GARY I. STUART, JR. Petitioner Below, Appellant,
OLIVA STUART, Respondent Below, Appellee.
Submitted: January 27, 2017
Below-Family Court of the State of Delaware File No.
CK15-02155 Petition No. 16-08585
VALIHURA, VAUGHN, and SEITZ, Justices.
L. Valihura, Justice
22nd day of March 2017, upon consideration of the
parties' briefs and the record below, it appears to the
appellant, Gary I. Stuart, Jr. ("the Husband"),
filed this appeal from the Family Court's August 15, 2016
order accepting the Commissioner's April 12, 2016 order
denying the Husband's petition for an order of protection
from abuse ("PFA"). We find no error or abuse of
discretion in the Family Court's decision. Accordingly,
we affirm the Family Court's judgment.
March 7, 2016, in the midst of the parties' divorce
proceedings, the appellee, Oliva Stuart ("the
Wife"), filed a petition for a PFA order along with a
motion for an emergency ex parte order. The Wife
sought a PFA order on behalf of herself and the parties'
three minor children. A Family Court Commissioner granted the
Wife's motion for an emergency ex parte order.
The emergency ex parte order prohibited the Husband
from contacting the Wife, granted the Wife exclusive use of
the parties' residence, and granted the Wife temporary
custody of the parties' children.
March 22, 2016, the Husband filed a petition for a PFA order.
The Husband sought a PFA on behalf of himself and the
parties' children. On April 12, 2016, after several
continuances, a Family Court Commissioner held a hearing on
the parties' PFA petitions. After hearing testimony from
the Husband and the Wife, the Commissioner denied the
Husband's PFA petition and granted the Wife's PFA
May 5, 2016, the Husband filed a request for review of the
Commissioner's denial of his petition for a PFA
order. In an order dated August 15, 2016, the
Family Court accepted the Commissioner's denial of the
Husband's petition for a PFA order. This appeal followed.
When a party files a timely request for review of a
Commissioner's order, a Family Court judge must conduct
an independent, de novo review of the record in
order to determine whether the portions of the
Commissioner's order to which an objection has been
raised should be accepted, rejected, or modified in whole or
in part. This Court's standard of review in an
appeal from the Family Court judge's order extends to a
review of the facts and the law as well as to the inferences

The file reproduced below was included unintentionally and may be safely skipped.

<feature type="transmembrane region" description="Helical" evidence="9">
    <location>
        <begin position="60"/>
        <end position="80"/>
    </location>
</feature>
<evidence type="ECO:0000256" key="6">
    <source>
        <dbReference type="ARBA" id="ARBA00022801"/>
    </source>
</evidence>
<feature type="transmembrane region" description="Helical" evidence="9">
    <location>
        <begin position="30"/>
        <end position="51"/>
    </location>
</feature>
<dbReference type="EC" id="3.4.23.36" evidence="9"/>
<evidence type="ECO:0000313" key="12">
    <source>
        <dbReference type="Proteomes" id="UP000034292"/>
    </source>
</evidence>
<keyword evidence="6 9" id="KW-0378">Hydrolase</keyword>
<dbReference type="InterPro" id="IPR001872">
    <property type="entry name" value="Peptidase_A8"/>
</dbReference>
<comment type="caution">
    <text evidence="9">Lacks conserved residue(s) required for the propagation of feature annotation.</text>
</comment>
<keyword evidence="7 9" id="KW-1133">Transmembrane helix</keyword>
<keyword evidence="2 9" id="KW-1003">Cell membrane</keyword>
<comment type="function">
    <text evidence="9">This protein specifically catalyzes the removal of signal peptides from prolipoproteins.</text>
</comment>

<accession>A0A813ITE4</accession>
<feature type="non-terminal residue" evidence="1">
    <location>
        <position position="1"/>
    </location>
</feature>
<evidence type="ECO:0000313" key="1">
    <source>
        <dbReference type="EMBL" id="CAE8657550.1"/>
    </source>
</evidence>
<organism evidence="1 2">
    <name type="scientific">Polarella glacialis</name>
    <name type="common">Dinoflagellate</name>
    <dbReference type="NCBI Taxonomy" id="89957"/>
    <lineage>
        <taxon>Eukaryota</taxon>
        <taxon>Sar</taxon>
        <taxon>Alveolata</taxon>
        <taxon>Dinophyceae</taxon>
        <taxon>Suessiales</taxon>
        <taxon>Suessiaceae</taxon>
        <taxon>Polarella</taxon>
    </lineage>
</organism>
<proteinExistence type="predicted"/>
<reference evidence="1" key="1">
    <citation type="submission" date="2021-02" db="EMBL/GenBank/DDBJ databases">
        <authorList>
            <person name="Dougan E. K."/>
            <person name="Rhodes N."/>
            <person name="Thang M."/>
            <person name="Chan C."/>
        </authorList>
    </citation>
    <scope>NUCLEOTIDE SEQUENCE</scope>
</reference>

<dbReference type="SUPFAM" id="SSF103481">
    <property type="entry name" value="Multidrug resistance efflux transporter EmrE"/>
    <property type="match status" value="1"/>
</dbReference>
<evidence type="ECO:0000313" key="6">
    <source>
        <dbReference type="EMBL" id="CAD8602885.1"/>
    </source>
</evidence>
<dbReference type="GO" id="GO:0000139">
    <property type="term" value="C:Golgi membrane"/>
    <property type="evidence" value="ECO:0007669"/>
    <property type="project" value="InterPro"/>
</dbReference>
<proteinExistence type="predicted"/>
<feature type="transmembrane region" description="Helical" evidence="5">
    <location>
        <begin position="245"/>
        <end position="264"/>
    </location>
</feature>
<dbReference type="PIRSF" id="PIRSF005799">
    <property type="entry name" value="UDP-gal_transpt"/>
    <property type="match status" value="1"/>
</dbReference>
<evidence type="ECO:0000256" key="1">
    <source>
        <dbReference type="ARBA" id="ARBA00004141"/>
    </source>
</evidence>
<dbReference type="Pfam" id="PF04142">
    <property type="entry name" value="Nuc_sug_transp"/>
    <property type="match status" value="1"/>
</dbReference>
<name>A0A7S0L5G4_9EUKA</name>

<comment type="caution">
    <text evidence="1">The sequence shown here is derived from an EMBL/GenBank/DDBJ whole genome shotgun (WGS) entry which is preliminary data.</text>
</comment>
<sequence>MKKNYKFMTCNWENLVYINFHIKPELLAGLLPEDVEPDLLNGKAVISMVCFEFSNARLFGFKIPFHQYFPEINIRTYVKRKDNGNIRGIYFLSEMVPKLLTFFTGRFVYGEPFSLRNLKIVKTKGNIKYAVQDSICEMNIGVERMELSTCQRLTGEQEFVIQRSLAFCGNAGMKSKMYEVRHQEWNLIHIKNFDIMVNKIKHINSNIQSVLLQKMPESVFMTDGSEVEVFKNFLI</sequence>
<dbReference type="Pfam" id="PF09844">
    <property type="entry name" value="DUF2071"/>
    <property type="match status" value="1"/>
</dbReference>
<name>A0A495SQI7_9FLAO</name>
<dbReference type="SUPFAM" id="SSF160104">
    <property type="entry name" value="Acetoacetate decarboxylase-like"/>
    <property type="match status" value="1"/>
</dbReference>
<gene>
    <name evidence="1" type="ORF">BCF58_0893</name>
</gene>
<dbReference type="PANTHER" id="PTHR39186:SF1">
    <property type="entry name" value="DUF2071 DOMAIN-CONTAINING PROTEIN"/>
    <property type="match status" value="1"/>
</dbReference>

and deductions made by the judge. Issues of law are reviewed
de novo. If the issues on appeal implicate rulings
of fact, we conduct a limited review of the factual findings
to assure that they are sufficiently supported by the record
and are not clearly wrong. To obtain a PFA order, a petitioner
must establish by a preponderance of the evidence that the
respondent has committed an act of domestic
appeal, the Husband first argues he was not allowed to gather
new evidence from his house that would have supported his PFA
petition. The Husband attached multiple emails to his PFA
petition in which he described times the Wife or her family
abused him, but noted there was additional documentation of
abuse at his house that he wanted his counsel to obtain. The
Husband submitted additional emails at the PFA hearing and
again noted that there was additional documentation of the
Wife's abuse at their house. According to the Husband,
the documents at the house were similar to what he had
already submitted-his descriptions of abuse by the Wife or
her family. In his appeal of the Commissioner's order,
the Husband stated he had new evidence of abuse he was unable
to retrieve from his house before the PFA hearing.
Applying Family Court Rule 53.1(e), the Family Court
concluded that the additional documents did not constitute
newly discovered evidence and that the circumstances did not
justify reopening the record in the interest of justice. As
the Family Court noted, the Husband failed to specify the
information contained in the additional documents. There was
no indication that the additional documents were not
cumulative or duplicative of the documents already offered by
the Husband. There was also no sign that the additional
documents would have probably changed the outcome of the PFA
hearing. The Family Court did not err, therefore, in
concluding that the Husband's objection regarding the
additional documents lacked merit.
Husband next argues that he was prevented from
cross-examining the Wife about alleged lies in her PFA
petition. The record reflects that the Husband was
represented by counsel on the Wife's PFA petition against
him, but represented himself on his PFA petition against the
Wife. The Husband's counsel cross-examined the Wife about
her PFA petition.
Husband cross-examined the Wife about matters relating to his
petition and the Wife's petition. After the Commissioner
sustained the Wife's objection to the Husband's
cross-examination about an incident raised in the Wife's
petition that had been the subject of cross-examination by
the Husband's counsel, the Husband stated he had no
further questions. The record reflects that the Husband and
his counsel had ample opportunity to ...